Head Cheese, Souse, and Your Path to Enlightenment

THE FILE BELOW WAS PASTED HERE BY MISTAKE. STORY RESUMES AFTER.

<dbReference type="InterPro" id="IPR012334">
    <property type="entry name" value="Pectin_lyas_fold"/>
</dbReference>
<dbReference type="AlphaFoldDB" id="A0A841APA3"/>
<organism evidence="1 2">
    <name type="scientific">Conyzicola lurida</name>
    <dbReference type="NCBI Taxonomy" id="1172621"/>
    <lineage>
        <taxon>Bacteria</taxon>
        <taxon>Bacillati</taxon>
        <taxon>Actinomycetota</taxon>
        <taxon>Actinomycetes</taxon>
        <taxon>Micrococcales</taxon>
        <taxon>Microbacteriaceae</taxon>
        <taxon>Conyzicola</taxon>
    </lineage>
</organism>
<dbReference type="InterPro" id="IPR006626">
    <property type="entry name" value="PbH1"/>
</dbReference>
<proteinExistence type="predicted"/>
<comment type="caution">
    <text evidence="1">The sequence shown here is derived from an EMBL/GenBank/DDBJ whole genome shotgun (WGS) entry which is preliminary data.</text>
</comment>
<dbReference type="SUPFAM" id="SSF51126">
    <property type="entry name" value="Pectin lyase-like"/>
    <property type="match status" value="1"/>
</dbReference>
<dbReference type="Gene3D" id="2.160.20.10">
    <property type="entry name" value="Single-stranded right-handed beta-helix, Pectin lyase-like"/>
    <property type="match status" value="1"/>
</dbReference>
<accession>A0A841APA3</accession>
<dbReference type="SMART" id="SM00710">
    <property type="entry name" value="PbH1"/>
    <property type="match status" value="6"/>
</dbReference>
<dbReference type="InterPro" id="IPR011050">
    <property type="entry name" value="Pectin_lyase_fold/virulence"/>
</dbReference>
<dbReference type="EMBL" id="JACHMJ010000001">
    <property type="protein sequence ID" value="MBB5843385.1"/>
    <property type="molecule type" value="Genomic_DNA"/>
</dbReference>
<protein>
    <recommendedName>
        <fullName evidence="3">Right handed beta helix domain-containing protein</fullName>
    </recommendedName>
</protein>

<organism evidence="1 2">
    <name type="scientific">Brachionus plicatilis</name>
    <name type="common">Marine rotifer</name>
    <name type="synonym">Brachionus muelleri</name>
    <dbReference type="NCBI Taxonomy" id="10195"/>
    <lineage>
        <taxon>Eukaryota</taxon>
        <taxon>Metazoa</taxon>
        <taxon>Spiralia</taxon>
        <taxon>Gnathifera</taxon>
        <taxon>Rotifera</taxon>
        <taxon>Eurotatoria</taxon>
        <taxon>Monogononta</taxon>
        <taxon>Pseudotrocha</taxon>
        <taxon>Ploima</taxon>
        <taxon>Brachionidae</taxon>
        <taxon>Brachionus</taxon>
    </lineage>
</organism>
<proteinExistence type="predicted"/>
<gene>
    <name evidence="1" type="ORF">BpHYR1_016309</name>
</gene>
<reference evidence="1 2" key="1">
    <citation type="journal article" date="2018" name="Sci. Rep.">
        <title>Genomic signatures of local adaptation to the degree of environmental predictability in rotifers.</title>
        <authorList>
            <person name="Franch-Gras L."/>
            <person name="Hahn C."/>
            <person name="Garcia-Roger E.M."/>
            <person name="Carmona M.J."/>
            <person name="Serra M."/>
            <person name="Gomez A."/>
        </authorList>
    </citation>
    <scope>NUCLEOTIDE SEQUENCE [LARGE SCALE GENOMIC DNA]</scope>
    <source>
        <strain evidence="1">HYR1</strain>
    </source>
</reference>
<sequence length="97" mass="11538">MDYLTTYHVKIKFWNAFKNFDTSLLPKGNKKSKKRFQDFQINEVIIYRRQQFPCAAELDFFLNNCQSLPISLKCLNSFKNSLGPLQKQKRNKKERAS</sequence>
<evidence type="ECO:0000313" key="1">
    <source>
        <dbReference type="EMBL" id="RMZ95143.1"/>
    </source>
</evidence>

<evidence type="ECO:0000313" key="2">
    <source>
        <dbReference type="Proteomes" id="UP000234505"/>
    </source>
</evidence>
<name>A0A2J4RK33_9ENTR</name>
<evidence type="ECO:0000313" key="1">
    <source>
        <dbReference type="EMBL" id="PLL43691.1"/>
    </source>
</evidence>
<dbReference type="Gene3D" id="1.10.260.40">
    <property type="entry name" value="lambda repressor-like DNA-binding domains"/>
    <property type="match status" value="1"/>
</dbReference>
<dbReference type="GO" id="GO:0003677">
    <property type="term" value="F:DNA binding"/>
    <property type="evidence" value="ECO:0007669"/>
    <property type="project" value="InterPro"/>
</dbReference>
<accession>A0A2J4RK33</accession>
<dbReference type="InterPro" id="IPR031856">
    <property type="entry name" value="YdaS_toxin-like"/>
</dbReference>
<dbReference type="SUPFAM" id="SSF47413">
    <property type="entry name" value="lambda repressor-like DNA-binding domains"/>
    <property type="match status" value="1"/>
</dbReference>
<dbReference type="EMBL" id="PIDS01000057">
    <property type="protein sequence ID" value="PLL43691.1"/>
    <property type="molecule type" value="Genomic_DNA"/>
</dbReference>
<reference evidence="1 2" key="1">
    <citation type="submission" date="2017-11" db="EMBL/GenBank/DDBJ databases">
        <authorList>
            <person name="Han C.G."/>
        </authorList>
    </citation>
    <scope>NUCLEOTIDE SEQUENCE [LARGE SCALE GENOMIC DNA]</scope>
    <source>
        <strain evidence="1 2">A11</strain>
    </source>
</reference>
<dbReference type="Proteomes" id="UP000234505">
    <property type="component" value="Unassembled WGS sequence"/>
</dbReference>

When life hands you lemons, make lemonade (or a super-lit visual album). When life hands you a pig's head, it would behoove you to make head cheese or souse—two closely-related, rustic meat loaves made by boiling down a pig's head, tucking the scraps into a mold, chilling, slicing, and serving. How this pig's head happens to trot on into your life, that's your business. Pig heads happen. They're not an anomaly. There's pretty much one per every four legs and splendid belly, and it would be a terrible shame to waste one—especially when there's so much rich, succulent meat in there, plus the bones. My god. The bones. A head is chock-a-block with bones, and simmering them down for a few hours brings out the rich gelatin that binds the meat together. That's plenty of people's nexus of yuck when it comes to head cheese (which BTW, involves no dairy) and souse (which is pretty much just head cheese with extra vinegar), but if you're down with bone broth, you're halfway there. It's all just meat water at various levels of gelatinousness, but then again, so are we, man. So are we.